Then during one later viewing (I've seen this thing 13 times, the theater owners love me) the scene clicked.  When Alma says, "Have you forgotten something?" instead of turning toward him to be kissed, she turns her back to him!  She had no emotion for him and he appears to have understood she was literally referring to the case on the table when she spoke.

With this in mind, looking back over the other scenes between Ennis and Alma, here is what I see:

1.)  After their marriage Ennis fails to live up to Alma's expectations.  In Riverton, Monroe is interested.  Alma moves more of her family time with Ennis toward work time with Monroe.

2.)  Enter Jack.  Alma witnesses Ennis and Jack's reunion and later confirms, to her satisfaction anyway, they are having an affair.

3.)  Here are her choices at this point:  Either bring up what she knows to Ennis about the affair and attempt to save their marriages; or keep mum, let the marriage die, and pursue Monroe who is obviously available.

4.)  Monroe wins.  The marriage dies.

5.)  Still, Ennis comes through the divorce unscathed--at least visably.  This leads to Alma fuming at her daughters continued acceptance of Ennis during the Thanksgiving meal and the confrontation in the kitchen, which ends with Alma skewering Ennis with her I-know-you're-queer story.  Ennis flees.  Major Super Bonus Points for Nasty Alma!
Title: Re: Scene: Ennis and Alma & Jack and Lureen
Post by: TiWaKi on February 10, 2006, 06:56:20 PM
The sledging scene between Ennis and Alma is very happy and loving. But I could not help thinking of it as a forewarning of how their marridge will take a dive down the slope, and in the end spill them in the cold snow/divorce.
Just like Ennis felt in the book - but for a very different reason - comming down from the mountain:  As they descended the slope Ennis felt he was in a slow-motion, but headlong, irreversible fall.
And Alma later: his failure to look for a decent permanent job with the county or the power company, put her in a long, slow dive and when Alma Jr. was nine and Francine seven she said, what am I doin hangin around with him, divorced Ennis and married the Riverton grocer.

Also: as a film director it can nott be just any old film Ang Lee shows us in the drive-in scene. I know that somebody has allready stated this, and i am really frustrated that no one has come up with an answer, so please help.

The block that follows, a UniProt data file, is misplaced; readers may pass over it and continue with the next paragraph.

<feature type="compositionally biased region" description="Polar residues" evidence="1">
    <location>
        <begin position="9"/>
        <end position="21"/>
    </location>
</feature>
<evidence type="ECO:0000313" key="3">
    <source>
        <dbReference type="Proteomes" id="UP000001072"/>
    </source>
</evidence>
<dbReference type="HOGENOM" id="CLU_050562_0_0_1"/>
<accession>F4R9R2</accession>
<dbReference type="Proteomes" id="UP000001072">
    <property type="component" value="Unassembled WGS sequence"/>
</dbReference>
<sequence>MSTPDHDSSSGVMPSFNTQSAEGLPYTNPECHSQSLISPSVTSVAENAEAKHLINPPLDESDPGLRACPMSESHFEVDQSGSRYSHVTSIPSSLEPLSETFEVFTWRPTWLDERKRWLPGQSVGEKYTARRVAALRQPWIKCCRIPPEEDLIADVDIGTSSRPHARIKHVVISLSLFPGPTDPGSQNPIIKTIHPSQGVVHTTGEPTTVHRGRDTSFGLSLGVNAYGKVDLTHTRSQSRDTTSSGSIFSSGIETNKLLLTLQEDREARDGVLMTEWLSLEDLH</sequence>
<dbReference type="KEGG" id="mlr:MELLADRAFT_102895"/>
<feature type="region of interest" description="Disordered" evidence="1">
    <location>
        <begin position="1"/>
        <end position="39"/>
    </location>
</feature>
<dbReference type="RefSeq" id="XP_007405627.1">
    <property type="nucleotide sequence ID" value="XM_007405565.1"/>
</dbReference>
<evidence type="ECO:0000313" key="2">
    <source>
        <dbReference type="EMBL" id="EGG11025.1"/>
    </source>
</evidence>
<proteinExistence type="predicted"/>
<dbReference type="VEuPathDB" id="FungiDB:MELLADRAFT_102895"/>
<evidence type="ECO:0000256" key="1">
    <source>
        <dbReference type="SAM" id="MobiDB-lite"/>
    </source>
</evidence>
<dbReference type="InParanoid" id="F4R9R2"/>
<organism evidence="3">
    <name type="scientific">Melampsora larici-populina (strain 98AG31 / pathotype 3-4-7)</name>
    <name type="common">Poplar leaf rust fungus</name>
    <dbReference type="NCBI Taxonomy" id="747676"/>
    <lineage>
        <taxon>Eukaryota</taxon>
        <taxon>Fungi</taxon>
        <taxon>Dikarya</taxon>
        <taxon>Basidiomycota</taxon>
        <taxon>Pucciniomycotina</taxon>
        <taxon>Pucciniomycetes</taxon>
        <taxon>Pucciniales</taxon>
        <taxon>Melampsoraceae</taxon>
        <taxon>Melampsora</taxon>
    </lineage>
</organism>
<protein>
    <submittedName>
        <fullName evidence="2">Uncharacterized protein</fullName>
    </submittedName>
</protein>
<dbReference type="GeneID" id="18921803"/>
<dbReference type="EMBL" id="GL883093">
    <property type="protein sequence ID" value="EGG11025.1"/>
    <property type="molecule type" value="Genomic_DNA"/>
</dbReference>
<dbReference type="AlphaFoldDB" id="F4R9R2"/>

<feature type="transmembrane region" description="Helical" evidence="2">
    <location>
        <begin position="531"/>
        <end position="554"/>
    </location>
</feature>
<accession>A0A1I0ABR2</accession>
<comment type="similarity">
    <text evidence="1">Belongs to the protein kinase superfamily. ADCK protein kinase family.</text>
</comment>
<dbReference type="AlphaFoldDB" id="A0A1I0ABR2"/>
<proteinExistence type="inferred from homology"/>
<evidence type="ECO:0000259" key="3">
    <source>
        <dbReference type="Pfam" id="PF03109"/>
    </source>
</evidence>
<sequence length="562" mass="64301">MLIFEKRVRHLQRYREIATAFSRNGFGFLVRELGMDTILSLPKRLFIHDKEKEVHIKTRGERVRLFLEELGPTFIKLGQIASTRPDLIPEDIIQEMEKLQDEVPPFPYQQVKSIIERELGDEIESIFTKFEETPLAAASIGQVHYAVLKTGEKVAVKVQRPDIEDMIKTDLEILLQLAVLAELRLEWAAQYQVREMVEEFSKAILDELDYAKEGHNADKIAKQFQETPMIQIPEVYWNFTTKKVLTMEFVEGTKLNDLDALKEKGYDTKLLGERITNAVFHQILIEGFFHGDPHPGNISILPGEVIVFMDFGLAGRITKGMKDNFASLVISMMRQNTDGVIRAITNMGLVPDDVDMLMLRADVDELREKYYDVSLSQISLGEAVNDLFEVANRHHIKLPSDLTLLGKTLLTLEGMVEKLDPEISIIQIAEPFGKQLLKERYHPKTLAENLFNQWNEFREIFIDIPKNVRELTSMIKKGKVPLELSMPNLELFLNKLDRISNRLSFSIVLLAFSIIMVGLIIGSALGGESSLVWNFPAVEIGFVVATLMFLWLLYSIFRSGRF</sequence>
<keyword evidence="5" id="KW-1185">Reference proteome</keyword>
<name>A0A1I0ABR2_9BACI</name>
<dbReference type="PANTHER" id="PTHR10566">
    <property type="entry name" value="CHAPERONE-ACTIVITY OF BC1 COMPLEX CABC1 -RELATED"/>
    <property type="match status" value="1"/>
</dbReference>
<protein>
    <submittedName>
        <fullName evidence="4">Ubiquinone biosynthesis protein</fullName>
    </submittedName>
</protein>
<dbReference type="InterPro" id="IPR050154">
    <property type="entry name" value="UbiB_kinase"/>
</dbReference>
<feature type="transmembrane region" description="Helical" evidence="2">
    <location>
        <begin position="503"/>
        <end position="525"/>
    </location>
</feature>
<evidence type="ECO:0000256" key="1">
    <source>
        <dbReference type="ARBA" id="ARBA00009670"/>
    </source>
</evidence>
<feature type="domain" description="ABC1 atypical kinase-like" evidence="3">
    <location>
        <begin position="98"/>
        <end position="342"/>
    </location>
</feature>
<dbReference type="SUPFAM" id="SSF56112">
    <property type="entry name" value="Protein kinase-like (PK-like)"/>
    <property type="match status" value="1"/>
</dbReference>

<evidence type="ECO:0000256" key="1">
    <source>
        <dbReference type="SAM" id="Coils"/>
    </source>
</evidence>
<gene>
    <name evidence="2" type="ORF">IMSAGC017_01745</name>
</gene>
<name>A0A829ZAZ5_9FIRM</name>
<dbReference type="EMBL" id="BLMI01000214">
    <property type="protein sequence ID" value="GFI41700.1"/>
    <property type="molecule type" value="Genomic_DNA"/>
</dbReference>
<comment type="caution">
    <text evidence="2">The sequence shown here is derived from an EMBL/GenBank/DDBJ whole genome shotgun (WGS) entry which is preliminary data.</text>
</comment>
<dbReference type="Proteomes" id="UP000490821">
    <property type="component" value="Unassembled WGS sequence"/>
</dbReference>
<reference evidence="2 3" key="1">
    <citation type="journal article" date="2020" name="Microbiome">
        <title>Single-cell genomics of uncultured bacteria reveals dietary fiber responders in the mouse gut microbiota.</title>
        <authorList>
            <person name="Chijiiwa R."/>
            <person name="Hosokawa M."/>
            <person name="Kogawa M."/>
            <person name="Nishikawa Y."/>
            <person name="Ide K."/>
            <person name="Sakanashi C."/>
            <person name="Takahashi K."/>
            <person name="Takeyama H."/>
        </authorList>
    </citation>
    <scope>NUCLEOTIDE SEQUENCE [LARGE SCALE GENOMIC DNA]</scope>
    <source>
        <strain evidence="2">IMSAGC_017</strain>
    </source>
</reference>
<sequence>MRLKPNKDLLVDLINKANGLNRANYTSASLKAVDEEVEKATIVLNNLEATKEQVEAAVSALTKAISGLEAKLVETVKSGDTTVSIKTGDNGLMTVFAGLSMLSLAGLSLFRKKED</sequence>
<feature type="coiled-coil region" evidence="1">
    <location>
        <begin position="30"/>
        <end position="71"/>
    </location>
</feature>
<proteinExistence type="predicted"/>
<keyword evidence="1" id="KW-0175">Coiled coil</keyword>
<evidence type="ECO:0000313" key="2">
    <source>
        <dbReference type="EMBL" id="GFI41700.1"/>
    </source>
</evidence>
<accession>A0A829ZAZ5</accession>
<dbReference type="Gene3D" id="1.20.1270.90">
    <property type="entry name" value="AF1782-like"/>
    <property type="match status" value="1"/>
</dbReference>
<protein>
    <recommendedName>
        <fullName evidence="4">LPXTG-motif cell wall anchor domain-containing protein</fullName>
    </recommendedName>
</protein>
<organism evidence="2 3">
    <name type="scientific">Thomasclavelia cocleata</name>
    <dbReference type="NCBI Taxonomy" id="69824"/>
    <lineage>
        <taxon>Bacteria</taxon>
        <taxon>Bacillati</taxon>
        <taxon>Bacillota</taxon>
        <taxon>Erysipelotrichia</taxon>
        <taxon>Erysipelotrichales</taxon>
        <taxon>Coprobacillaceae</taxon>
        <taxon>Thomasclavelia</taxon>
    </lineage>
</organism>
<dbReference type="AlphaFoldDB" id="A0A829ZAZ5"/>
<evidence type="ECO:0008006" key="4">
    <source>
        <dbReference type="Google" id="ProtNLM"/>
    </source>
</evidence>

Thanks for the assist.

In return, the answer to your question:  The scene is from "Surf Party," which open in theaters in 1963, the year Ennis and Alma married.  Since Alma is pregnant here, it appears to have
reached Wyoming a bit later.

You are very welcome.
Title: Re: Scene: Ennis and Alma & Jack and Lureen
Post by: peteinportland on February 10, 2006, 07:21:01 PM
I think what is important in showing that movie clip at the drive in is the line "You are not allowed to park your trailer on the beach. I wanted to tell you before the police came along." (this is a rough paraphrase).  Another reference to trailers. Arguments have been made that trailers represent Ennis and his life (or his love for Jack). You can't put that in this warm and happy place (a beach). If you try you might get a friendly warning or you might get a visit from the police (the final arbiter of what society says is right).

I think this scene also contrasts the American ideal versus what Jack and Ennis have. Here is a beautiful blonde girl and an all-American guy in what seems a bit of a flirty scene that sets up what lead to a romance in a "beach blanket bingo" type of setting. This is what all of America is taught they should want: not a forbidden relationship that has to take place in the cold on a mountain. Ennis has his own pretty blonde girl with him (she is even pregnant). He is on his way to fulfilling the American ideal. All he needs to do is make sure he keeps his love (and life) off the forbidden beach (which he doesn't do).

I'd be interested to hear other interpretations.
Title: Re: Scene: Ennis and Alma & Jack and Lureen
Post by: cyoung on February 10, 2006, 07:50:16 PM